Article Text

SAT0342 Mortality in Osteoarthritis : A Systematic Review
  1. R. Liu1,
  2. T. W. Huizinga1,
  3. M. Kloppenburg1
  1. 1Rheumatology, Leids Universitair Medisch Centrum, Leiden, Netherlands


Background The association between osteoarthritis (OA) and mortality has been a subject of interest, as this may lead us to a better understanding of the pathogenesis of OA. Unfortunately, study results have been controversial.

Objectives To conduct a systematic review to determine the true association between OA and mortality.

Methods A systematic search was performed in the databases MEDLINE, EMBASE, COCHRANE, Web of Science, ScienceDirect, CINAHL and Academic Search Premier up to October 2011. Two independent reviewers identified studies that reported mortality for OA patients, compared with a non-OA population. Study quality was also assessed Information on study design, patient characteristics, OA status, duration of follow-up, mortality assessment and outcomes were extracted for each study.

Results The electronic databases yielded 1598 individual articles of which 1387 articles were excluded on the basis of title and 116 articles on the basis of abstracts. Ninety-five articles were screened full-text and only 27 articles met the inclusion criteria. Five articles were additionally excluded due to multiple publications for the same population, the lack of OA specific information or short follow-up time. Finally, 22 studies, investigating 23 patient populations, were included in the present review. Most studies involved knee or hip OA (n=17). Comparisons were mostly made with the general population using information from the country’s bureau of statistics. The quality of these studies varied widely. Thirteen studies reported mortality in 14 study populations, receiving either total knee or hip arthroplasty; the majority of these studies found lower mortality rates for OA patients. Four studies, generally of low quality, of which three hospital based found increased mortality rates, whereas one study, in OA patients consulting their general practitioners, did not. Five studies were based in the general population; two high quality studies reported higher mortality rates, while the other studies (of a varying quality) reported lower and equal mortality rates for OA cases.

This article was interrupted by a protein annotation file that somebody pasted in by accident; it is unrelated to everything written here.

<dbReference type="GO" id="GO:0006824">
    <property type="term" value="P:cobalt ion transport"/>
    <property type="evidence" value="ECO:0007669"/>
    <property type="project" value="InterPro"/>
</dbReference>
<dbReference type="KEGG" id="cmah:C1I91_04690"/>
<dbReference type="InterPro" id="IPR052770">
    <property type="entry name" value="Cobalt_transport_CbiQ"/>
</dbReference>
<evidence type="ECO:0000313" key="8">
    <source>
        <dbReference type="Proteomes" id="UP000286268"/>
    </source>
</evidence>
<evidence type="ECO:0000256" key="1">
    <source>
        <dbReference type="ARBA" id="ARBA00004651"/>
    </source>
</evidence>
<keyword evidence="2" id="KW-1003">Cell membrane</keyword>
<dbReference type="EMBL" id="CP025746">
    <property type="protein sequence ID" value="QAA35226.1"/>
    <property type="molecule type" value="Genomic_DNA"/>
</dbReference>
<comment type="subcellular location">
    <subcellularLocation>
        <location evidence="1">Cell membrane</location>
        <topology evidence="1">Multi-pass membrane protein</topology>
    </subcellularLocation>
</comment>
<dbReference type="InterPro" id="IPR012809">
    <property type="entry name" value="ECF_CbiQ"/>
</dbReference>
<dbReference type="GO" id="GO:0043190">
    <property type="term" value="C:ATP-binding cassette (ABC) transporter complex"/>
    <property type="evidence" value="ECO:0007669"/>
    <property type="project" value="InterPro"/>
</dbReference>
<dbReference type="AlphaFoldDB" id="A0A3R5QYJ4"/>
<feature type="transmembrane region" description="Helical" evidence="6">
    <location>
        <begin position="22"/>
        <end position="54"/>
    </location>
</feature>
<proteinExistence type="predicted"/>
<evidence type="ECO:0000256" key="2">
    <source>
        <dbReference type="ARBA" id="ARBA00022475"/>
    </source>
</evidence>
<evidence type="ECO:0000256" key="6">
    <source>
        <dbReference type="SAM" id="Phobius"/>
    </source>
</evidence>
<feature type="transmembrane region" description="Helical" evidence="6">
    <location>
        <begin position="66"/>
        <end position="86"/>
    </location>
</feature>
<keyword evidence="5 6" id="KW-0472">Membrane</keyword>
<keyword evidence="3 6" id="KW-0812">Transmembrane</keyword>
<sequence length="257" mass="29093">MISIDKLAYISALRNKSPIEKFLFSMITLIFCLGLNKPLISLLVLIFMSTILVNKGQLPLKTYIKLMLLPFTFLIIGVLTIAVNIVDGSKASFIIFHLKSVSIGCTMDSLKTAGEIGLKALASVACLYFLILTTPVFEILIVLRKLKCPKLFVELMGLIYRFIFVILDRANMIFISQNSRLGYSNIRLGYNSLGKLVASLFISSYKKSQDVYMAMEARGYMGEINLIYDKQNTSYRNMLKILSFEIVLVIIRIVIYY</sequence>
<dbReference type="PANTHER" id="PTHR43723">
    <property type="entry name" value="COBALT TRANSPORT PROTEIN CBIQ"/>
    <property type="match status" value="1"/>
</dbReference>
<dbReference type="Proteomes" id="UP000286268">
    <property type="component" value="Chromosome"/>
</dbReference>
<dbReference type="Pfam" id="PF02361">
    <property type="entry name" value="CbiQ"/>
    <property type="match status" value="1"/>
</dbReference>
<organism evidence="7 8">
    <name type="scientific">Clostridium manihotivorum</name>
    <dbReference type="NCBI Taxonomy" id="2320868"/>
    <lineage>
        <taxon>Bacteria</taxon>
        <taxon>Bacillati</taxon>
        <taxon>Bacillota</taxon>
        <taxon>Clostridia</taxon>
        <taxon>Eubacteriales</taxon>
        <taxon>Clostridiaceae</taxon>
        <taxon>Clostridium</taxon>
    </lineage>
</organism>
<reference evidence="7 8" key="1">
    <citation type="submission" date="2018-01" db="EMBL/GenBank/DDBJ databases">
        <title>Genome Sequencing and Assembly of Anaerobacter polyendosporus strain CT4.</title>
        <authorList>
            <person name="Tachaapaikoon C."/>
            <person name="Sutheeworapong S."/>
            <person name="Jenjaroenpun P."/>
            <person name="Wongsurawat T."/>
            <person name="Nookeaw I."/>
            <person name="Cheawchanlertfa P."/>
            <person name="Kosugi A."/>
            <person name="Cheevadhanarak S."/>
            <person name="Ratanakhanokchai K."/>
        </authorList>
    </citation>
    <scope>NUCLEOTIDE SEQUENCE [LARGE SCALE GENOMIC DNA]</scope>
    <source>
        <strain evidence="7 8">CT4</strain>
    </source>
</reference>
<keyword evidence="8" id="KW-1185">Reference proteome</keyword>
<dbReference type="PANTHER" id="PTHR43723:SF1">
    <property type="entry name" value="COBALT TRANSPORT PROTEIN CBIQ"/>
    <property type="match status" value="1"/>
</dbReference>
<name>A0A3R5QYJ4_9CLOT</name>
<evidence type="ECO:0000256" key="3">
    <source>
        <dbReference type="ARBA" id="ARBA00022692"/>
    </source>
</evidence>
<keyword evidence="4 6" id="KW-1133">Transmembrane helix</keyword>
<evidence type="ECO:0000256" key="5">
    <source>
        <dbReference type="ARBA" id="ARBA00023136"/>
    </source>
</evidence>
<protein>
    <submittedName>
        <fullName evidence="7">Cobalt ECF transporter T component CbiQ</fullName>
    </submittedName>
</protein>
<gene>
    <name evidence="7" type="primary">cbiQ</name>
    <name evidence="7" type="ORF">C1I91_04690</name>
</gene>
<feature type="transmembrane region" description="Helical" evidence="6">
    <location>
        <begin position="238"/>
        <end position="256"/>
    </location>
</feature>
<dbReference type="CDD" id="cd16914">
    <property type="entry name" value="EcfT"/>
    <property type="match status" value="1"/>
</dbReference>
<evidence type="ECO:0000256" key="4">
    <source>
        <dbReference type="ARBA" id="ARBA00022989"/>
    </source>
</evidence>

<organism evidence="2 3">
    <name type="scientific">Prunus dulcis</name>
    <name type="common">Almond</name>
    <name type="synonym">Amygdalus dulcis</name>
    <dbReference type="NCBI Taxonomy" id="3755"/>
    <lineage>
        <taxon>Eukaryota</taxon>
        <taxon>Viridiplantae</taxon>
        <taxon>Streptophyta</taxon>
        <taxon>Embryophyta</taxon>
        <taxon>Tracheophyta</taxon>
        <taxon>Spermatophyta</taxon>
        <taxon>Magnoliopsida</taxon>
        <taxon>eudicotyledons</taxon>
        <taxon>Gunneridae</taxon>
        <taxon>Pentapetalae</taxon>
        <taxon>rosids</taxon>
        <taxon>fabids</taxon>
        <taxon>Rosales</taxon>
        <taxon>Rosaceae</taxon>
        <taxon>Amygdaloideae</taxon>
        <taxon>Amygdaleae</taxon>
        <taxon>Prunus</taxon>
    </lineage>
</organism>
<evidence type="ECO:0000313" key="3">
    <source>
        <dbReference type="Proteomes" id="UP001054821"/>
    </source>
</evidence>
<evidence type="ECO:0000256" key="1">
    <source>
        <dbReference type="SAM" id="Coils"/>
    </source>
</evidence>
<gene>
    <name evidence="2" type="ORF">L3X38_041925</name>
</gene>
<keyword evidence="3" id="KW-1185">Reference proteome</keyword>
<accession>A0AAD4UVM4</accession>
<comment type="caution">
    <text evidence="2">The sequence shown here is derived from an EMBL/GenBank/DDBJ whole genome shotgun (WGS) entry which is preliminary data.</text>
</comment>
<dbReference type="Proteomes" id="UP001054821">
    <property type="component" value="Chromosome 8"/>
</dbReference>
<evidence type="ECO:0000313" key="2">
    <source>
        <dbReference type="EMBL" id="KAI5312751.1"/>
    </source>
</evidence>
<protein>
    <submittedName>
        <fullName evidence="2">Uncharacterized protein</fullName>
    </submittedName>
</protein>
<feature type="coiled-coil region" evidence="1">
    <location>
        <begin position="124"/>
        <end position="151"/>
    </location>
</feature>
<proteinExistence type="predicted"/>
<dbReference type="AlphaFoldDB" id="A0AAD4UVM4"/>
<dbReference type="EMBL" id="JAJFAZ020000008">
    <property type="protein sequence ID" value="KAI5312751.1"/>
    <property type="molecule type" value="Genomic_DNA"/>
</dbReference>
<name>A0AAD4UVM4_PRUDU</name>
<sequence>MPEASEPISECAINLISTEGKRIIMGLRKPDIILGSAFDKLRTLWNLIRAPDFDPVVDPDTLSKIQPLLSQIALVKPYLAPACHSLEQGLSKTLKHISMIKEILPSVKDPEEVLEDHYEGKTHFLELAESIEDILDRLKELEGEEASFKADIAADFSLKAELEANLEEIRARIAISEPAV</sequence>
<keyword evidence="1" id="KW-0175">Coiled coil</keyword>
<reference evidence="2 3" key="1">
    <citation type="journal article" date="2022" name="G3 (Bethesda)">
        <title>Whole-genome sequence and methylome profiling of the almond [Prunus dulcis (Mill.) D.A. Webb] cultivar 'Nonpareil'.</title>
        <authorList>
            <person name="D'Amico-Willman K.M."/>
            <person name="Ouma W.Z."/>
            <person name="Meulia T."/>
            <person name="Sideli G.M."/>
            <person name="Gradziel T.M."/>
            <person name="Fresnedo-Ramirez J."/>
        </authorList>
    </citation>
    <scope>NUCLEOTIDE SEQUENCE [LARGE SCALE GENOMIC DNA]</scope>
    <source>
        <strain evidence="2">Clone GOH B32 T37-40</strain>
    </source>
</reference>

Conclusions The heterogeneous quality of the studies has unfortunately resulted in important limitations to our interpretation of the evidence. The association between OA and mortality appears to be complex, depending on the phenotype. Factors, such as selection bias, care seeking behavior, OA subtype, etc could account for the observed differences. Further studies are warranted.

Disclosure of Interest None Declared

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